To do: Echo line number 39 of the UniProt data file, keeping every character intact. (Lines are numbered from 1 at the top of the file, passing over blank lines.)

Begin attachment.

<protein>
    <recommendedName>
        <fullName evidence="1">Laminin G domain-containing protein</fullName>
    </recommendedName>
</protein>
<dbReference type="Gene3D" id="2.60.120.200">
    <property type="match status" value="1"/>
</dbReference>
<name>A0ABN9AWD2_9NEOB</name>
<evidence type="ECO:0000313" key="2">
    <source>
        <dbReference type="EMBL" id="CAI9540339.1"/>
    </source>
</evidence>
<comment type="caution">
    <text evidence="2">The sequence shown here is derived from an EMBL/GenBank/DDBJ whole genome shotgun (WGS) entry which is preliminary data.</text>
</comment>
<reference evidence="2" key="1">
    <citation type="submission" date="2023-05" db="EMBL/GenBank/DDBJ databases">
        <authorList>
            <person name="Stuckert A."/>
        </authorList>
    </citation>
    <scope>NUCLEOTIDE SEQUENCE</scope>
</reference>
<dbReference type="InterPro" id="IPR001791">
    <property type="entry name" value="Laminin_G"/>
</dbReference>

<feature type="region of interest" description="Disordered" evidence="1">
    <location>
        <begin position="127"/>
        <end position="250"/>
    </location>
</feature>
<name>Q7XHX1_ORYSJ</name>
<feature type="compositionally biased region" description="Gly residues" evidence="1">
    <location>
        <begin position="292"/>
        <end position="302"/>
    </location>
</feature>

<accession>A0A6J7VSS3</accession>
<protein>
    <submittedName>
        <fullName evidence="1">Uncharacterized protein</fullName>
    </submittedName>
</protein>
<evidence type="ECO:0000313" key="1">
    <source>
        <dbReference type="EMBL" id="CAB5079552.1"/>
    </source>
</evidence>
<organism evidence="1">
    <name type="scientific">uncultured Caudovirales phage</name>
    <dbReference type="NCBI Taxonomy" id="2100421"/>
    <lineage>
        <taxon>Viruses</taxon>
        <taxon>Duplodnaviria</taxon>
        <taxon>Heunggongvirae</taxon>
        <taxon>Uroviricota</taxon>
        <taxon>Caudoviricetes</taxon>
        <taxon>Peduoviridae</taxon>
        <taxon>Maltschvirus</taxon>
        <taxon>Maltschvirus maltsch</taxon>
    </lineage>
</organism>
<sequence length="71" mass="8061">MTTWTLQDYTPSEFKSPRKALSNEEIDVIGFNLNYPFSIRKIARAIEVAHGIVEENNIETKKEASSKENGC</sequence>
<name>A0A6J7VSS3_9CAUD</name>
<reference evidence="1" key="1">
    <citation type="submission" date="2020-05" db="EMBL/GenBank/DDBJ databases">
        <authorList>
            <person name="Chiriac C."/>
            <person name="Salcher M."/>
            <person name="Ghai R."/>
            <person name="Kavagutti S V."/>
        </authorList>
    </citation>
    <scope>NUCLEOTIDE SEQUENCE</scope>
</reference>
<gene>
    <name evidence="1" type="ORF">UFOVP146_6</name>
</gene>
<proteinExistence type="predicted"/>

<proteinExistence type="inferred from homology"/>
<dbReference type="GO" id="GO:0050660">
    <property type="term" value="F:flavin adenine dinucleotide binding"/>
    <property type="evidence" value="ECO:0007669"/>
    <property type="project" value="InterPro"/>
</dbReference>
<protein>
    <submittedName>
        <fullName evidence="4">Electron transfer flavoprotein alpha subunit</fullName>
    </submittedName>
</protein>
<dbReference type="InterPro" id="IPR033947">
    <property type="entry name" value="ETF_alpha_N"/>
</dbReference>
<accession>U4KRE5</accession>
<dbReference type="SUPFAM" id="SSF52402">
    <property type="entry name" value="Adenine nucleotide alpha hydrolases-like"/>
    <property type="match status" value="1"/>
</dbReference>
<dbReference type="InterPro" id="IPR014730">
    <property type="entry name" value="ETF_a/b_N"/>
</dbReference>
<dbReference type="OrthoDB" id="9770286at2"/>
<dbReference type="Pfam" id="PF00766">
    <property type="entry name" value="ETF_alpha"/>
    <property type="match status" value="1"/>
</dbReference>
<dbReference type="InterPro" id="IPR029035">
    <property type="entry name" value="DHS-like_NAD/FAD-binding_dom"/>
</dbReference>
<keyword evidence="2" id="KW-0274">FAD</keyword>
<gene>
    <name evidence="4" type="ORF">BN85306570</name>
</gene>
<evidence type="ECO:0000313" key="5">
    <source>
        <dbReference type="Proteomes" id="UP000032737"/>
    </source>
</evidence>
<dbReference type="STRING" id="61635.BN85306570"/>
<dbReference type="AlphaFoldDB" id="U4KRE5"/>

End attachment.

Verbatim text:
        <end position="302"/>